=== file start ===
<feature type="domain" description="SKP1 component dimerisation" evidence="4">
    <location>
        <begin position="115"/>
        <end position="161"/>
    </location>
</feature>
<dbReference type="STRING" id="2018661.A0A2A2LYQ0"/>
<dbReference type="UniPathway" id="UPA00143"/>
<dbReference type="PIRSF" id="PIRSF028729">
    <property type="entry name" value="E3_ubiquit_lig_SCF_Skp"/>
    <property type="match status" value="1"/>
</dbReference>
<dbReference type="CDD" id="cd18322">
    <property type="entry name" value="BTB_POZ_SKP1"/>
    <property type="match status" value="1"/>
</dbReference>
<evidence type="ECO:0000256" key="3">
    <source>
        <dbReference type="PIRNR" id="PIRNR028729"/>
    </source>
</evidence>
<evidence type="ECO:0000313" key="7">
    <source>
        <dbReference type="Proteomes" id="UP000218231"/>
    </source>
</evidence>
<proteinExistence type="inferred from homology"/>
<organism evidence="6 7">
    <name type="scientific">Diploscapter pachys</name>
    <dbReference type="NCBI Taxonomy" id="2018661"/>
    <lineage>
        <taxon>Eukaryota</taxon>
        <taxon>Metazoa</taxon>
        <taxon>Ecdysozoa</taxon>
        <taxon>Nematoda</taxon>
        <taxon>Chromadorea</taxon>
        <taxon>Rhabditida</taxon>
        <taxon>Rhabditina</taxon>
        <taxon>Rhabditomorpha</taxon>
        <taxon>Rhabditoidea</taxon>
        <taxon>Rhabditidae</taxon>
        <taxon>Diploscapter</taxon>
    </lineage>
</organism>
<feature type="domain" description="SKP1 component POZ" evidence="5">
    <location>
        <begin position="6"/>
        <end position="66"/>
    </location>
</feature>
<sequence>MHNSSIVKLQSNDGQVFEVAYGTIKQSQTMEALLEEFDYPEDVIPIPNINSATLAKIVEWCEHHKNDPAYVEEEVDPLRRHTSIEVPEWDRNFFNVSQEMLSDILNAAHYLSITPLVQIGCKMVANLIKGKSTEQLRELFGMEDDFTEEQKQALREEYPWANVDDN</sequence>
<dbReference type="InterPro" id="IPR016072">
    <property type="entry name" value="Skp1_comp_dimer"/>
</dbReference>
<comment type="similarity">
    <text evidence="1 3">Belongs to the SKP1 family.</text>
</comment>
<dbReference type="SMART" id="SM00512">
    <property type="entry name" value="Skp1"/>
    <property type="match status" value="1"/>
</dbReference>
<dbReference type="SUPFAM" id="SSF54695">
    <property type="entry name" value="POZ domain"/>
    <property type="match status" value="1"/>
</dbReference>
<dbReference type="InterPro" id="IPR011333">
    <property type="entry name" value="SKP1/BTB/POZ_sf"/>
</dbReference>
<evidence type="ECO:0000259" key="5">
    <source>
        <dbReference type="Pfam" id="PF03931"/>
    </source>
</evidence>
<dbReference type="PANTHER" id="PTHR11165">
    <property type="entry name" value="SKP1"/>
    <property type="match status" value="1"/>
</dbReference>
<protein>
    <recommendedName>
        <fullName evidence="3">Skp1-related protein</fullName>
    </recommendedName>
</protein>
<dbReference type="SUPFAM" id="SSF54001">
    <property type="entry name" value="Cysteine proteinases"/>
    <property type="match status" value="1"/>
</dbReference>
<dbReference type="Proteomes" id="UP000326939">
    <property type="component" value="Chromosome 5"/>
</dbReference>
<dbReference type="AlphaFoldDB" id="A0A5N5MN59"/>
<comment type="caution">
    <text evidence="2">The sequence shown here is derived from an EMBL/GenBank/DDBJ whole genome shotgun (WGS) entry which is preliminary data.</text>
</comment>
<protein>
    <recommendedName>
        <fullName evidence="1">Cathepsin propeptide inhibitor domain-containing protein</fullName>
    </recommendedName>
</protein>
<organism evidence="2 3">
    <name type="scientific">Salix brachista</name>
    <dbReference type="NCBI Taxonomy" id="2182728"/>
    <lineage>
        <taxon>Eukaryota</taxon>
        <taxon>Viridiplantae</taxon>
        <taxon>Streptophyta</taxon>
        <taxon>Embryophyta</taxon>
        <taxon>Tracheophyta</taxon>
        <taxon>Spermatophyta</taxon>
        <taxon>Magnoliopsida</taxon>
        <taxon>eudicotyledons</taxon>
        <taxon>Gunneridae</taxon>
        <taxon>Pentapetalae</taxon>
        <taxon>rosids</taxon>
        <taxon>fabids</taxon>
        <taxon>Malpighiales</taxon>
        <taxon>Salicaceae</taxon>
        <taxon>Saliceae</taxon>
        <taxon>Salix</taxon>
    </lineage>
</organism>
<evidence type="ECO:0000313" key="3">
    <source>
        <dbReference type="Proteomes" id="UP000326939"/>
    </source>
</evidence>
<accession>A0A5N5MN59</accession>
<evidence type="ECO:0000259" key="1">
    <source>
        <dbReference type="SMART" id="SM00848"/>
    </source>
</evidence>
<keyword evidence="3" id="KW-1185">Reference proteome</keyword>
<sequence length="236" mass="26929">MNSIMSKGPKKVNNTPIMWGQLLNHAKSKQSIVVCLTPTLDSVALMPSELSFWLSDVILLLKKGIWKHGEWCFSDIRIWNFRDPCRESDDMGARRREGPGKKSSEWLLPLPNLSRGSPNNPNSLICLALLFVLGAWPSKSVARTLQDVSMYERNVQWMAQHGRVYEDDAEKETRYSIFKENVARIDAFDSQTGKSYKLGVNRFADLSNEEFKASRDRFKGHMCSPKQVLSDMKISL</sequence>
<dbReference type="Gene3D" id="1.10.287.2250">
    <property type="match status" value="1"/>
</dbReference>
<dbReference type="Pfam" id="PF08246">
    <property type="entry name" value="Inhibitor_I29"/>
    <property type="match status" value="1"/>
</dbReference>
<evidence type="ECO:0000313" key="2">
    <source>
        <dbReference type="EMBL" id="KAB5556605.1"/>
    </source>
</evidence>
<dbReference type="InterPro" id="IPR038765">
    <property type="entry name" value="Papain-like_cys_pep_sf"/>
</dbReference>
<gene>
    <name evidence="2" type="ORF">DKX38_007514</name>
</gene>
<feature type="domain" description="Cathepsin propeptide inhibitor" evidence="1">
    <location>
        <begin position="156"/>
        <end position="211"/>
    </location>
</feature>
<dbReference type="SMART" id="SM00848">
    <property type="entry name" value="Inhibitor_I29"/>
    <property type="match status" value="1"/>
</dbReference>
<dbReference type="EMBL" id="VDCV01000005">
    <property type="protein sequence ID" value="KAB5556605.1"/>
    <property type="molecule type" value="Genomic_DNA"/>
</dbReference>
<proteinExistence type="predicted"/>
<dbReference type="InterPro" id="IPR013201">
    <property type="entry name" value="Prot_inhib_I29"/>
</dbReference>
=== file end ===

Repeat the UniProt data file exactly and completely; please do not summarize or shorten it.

<feature type="domain" description="SKP1 component dimerisation" evidence="4">
    <location>
        <begin position="115"/>
        <end position="161"/>
    </location>
</feature>
<dbReference type="STRING" id="2018661.A0A2A2LYQ0"/>
<dbReference type="UniPathway" id="UPA00143"/>
<dbReference type="PIRSF" id="PIRSF028729">
    <property type="entry name" value="E3_ubiquit_lig_SCF_Skp"/>
    <property type="match status" value="1"/>
</dbReference>
<dbReference type="CDD" id="cd18322">
    <property type="entry name" value="BTB_POZ_SKP1"/>
    <property type="match status" value="1"/>
</dbReference>
<evidence type="ECO:0000256" key="3">
    <source>
        <dbReference type="PIRNR" id="PIRNR028729"/>
    </source>
</evidence>
<evidence type="ECO:0000313" key="7">
    <source>
        <dbReference type="Proteomes" id="UP000218231"/>
    </source>
</evidence>
<proteinExistence type="inferred from homology"/>
<organism evidence="6 7">
    <name type="scientific">Diploscapter pachys</name>
    <dbReference type="NCBI Taxonomy" id="2018661"/>
    <lineage>
        <taxon>Eukaryota</taxon>
        <taxon>Metazoa</taxon>
        <taxon>Ecdysozoa</taxon>
        <taxon>Nematoda</taxon>
        <taxon>Chromadorea</taxon>
        <taxon>Rhabditida</taxon>
        <taxon>Rhabditina</taxon>
        <taxon>Rhabditomorpha</taxon>
        <taxon>Rhabditoidea</taxon>
        <taxon>Rhabditidae</taxon>
        <taxon>Diploscapter</taxon>
    </lineage>
</organism>
<feature type="domain" description="SKP1 component POZ" evidence="5">
    <location>
        <begin position="6"/>
        <end position="66"/>
    </location>
</feature>
<sequence>MHNSSIVKLQSNDGQVFEVAYGTIKQSQTMEALLEEFDYPEDVIPIPNINSATLAKIVEWCEHHKNDPAYVEEEVDPLRRHTSIEVPEWDRNFFNVSQEMLSDILNAAHYLSITPLVQIGCKMVANLIKGKSTEQLRELFGMEDDFTEEQKQALREEYPWANVDDN</sequence>
<dbReference type="InterPro" id="IPR016072">
    <property type="entry name" value="Skp1_comp_dimer"/>
</dbReference>
<comment type="similarity">
    <text evidence="1 3">Belongs to the SKP1 family.</text>
</comment>
<dbReference type="SMART" id="SM00512">
    <property type="entry name" value="Skp1"/>
    <property type="match status" value="1"/>
</dbReference>
<dbReference type="SUPFAM" id="SSF54695">
    <property type="entry name" value="POZ domain"/>
    <property type="match status" value="1"/>
</dbReference>
<dbReference type="InterPro" id="IPR011333">
    <property type="entry name" value="SKP1/BTB/POZ_sf"/>
</dbReference>
<evidence type="ECO:0000259" key="5">
    <source>
        <dbReference type="Pfam" id="PF03931"/>
    </source>
</evidence>
<dbReference type="PANTHER" id="PTHR11165">
    <property type="entry name" value="SKP1"/>
    <property type="match status" value="1"/>
</dbReference>
<protein>
    <recommendedName>
        <fullName evidence="3">Skp1-related protein</fullName>
    </recommendedName>
</protein>
<dbReference type="SUPFAM" id="SSF54001">
    <property type="entry name" value="Cysteine proteinases"/>
    <property type="match status" value="1"/>
</dbReference>
<dbReference type="Proteomes" id="UP000326939">
    <property type="component" value="Chromosome 5"/>
</dbReference>
<dbReference type="AlphaFoldDB" id="A0A5N5MN59"/>
<comment type="caution">
    <text evidence="2">The sequence shown here is derived from an EMBL/GenBank/DDBJ whole genome shotgun (WGS) entry which is preliminary data.</text>
</comment>
<protein>
    <recommendedName>
        <fullName evidence="1">Cathepsin propeptide inhibitor domain-containing protein</fullName>
    </recommendedName>
</protein>
<organism evidence="2 3">
    <name type="scientific">Salix brachista</name>
    <dbReference type="NCBI Taxonomy" id="2182728"/>
    <lineage>
        <taxon>Eukaryota</taxon>
        <taxon>Viridiplantae</taxon>
        <taxon>Streptophyta</taxon>
        <taxon>Embryophyta</taxon>
        <taxon>Tracheophyta</taxon>
        <taxon>Spermatophyta</taxon>
        <taxon>Magnoliopsida</taxon>
        <taxon>eudicotyledons</taxon>
        <taxon>Gunneridae</taxon>
        <taxon>Pentapetalae</taxon>
        <taxon>rosids</taxon>
        <taxon>fabids</taxon>
        <taxon>Malpighiales</taxon>
        <taxon>Salicaceae</taxon>
        <taxon>Saliceae</taxon>
        <taxon>Salix</taxon>
    </lineage>
</organism>
<evidence type="ECO:0000313" key="3">
    <source>
        <dbReference type="Proteomes" id="UP000326939"/>
    </source>
</evidence>
<accession>A0A5N5MN59</accession>
<evidence type="ECO:0000259" key="1">
    <source>
        <dbReference type="SMART" id="SM00848"/>
    </source>
</evidence>
<keyword evidence="3" id="KW-1185">Reference proteome</keyword>
<sequence length="236" mass="26929">MNSIMSKGPKKVNNTPIMWGQLLNHAKSKQSIVVCLTPTLDSVALMPSELSFWLSDVILLLKKGIWKHGEWCFSDIRIWNFRDPCRESDDMGARRREGPGKKSSEWLLPLPNLSRGSPNNPNSLICLALLFVLGAWPSKSVARTLQDVSMYERNVQWMAQHGRVYEDDAEKETRYSIFKENVARIDAFDSQTGKSYKLGVNRFADLSNEEFKASRDRFKGHMCSPKQVLSDMKISL</sequence>
<dbReference type="Gene3D" id="1.10.287.2250">
    <property type="match status" value="1"/>
</dbReference>
<dbReference type="Pfam" id="PF08246">
    <property type="entry name" value="Inhibitor_I29"/>
    <property type="match status" value="1"/>
</dbReference>
<evidence type="ECO:0000313" key="2">
    <source>
        <dbReference type="EMBL" id="KAB5556605.1"/>
    </source>
</evidence>
<dbReference type="InterPro" id="IPR038765">
    <property type="entry name" value="Papain-like_cys_pep_sf"/>
</dbReference>
<gene>
    <name evidence="2" type="ORF">DKX38_007514</name>
</gene>
<feature type="domain" description="Cathepsin propeptide inhibitor" evidence="1">
    <location>
        <begin position="156"/>
        <end position="211"/>
    </location>
</feature>
<dbReference type="SMART" id="SM00848">
    <property type="entry name" value="Inhibitor_I29"/>
    <property type="match status" value="1"/>
</dbReference>
<dbReference type="EMBL" id="VDCV01000005">
    <property type="protein sequence ID" value="KAB5556605.1"/>
    <property type="molecule type" value="Genomic_DNA"/>
</dbReference>
<proteinExistence type="predicted"/>
<dbReference type="InterPro" id="IPR013201">
    <property type="entry name" value="Prot_inhib_I29"/>
</dbReference>